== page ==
AquaCold - Cold Therapy Device
Indicated for use after surgery or injury to reduce pain and inflammation.
High quality, electronic controller with convenient easy-to-read LCD display
Soft and breathable fabric body contouring pads target cold to the exact area needed.
Large capacity, 6 liter tank allows for longer usage time.
Maximizes patient treatment time
Provides full visibility of the state of water and ice in the tank
Adjustable flow rate provides soothing continuous cold therapy.
Large, easy to read LCD display offers safe monitoring of prescribed treatment time and temperature.
Increases patient compliance, satisfaction, and treatment efficacy.
Drug free pain relief.
Ice and water fill indicator.
Item No. Description
AquaCold Therapy Device with Universal Cold Pad
Universal cold pad
Shoulder cold pad
Knee cold pad
Ankle or foot cold pad
AquaCold Cold Therapy Device with Shoulder Cold Pad
AquaCold Cold Therapy Device with Knee Cold Pad
AquaCold Cold Therapy Device with Ankle/foot Cold Pad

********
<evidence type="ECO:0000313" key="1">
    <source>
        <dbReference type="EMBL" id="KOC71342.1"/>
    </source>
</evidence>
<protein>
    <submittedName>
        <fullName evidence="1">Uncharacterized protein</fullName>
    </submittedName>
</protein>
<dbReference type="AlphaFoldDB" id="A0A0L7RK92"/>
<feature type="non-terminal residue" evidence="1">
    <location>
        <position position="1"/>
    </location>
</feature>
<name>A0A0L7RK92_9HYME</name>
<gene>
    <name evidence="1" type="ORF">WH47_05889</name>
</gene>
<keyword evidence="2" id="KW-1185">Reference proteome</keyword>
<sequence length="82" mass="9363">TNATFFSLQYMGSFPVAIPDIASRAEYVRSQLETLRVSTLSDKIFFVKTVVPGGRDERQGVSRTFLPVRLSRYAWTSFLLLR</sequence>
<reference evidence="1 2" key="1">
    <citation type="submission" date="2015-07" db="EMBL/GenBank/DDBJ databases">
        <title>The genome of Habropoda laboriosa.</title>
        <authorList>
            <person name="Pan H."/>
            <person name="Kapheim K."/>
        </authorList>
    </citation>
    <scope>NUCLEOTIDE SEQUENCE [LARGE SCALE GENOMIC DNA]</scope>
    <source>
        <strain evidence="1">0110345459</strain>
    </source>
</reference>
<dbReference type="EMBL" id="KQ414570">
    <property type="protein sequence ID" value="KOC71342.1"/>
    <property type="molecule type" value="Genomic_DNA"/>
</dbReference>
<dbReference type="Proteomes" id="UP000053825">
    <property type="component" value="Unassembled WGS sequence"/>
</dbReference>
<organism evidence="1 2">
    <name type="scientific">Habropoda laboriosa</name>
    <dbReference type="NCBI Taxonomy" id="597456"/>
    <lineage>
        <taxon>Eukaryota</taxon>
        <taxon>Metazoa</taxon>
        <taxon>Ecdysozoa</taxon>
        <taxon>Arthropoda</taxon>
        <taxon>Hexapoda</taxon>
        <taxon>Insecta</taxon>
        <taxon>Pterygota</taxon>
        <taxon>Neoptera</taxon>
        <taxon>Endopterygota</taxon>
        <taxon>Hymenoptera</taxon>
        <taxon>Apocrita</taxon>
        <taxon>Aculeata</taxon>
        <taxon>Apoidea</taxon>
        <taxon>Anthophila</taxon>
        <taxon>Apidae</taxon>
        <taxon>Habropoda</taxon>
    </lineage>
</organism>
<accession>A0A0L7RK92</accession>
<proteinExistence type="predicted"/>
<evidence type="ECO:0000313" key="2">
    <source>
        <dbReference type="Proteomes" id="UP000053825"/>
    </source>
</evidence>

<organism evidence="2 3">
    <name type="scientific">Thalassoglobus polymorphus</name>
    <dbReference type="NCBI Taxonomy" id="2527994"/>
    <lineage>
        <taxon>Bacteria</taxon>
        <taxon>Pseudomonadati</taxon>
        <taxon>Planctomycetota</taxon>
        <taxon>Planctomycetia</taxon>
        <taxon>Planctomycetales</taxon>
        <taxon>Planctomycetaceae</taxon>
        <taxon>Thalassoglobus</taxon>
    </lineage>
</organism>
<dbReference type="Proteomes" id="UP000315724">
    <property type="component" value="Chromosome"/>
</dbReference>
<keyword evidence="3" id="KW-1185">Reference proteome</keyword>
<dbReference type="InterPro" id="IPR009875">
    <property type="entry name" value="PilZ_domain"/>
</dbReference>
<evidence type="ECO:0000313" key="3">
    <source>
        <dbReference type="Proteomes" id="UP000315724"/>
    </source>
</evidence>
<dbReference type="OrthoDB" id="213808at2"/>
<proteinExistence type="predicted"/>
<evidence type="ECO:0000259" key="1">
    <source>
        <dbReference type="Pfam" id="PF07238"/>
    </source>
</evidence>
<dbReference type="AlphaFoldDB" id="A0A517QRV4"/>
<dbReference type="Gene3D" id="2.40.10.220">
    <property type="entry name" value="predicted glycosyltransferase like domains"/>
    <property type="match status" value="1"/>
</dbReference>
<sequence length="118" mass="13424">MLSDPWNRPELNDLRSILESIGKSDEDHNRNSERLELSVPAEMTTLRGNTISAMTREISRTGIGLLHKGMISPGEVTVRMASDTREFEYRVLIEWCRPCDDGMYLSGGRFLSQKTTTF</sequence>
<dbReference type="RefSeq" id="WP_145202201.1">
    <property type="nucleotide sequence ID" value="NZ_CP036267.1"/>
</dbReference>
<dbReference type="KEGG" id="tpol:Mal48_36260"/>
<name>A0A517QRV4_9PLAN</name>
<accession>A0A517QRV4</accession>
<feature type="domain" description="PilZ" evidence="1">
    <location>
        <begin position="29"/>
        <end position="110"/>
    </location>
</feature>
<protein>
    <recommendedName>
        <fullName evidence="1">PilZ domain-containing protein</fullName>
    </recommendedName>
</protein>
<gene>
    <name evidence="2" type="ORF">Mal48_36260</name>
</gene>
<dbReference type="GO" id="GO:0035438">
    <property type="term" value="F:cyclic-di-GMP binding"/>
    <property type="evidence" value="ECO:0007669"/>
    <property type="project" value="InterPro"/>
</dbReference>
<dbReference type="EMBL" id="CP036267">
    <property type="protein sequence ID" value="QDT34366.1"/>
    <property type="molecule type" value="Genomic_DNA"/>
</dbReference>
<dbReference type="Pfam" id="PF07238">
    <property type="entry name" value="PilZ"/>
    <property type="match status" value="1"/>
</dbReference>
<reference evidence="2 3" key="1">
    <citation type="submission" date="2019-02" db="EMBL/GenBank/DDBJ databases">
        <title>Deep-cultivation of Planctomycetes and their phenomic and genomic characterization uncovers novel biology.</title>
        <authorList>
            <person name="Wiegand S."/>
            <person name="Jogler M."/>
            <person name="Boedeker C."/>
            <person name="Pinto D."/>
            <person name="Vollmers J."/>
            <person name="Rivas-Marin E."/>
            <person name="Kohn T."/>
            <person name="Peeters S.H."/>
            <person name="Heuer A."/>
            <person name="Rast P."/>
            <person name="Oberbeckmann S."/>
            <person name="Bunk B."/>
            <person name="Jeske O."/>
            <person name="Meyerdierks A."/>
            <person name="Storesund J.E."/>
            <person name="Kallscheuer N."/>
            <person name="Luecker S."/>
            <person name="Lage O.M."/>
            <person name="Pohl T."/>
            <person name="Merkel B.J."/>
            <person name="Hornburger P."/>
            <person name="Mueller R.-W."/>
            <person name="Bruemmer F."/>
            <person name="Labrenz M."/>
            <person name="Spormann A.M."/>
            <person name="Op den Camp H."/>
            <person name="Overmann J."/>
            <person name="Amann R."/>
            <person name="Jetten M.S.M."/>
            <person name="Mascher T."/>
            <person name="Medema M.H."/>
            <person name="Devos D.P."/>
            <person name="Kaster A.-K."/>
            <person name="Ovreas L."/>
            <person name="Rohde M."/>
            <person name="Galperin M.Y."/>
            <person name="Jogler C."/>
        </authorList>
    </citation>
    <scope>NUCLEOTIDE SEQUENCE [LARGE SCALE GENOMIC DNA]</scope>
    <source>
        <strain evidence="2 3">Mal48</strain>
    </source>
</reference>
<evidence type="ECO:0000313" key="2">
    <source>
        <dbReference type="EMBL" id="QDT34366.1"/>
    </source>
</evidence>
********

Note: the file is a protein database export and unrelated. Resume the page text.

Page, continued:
The Benefits of Safe and Comfortable Cold Therapy
Cold temperatures slow down the rate of cellular metabolism allowing for the survival of damaged cells. These cells would have otherwise died due to the high metabolic activity of the neighbouring healthy cells
Cold temperature reduces the extent of tissue damage, allowing the affected tissues, ligaments, joints, and muscles to heal
The cold penetrates deeply through the tissues and into the joints causing a numbing of the nerve endings and reduced transmission of pain sensation from the injury site to the brain
RICE (Rest, Ice, Compression, and Elevation) therapy is a very effective way to manage muscle, ligament and joint injury
Therapeutic cold is used to manage tissue injury (Cryotherapy) and to
alleviate pain (Cryoanalgesia)
The preoperative and postoperative use of Continuous Cold Therapy after knee arthroplasty is effective in terms of pain control and functional knee scores without a significant change in surgical blood loss (1 ).Continuous Cold Therapy has been shown to decrease blood loss, pain and swelling of the operative knee versus an ice bag or the use of traditional narcotics (1). Studies have also shown lower pain scores vs. epidural analgesia, Robert Jones bandage, narcotic administration, and crushed ice. Overall, most studies noted no difference in range of motion of the operative knee, a decrease in swelling, and a decrease in blood loss with the cold compression (2).
1 Is cold therapy really efficient after knee arthroplasty? Ersin Kuyucu et al. Annals of Medicine and Surgery. 2015 Dec; 4(4): 475–478.
2 The Use of Cryotherapy After a Total Knee Replacement: A Literature Review. S.E. Markert. Orthopaedic Nursing: January/February 2011 - Volume 30 - Issue 1 - p 29–36
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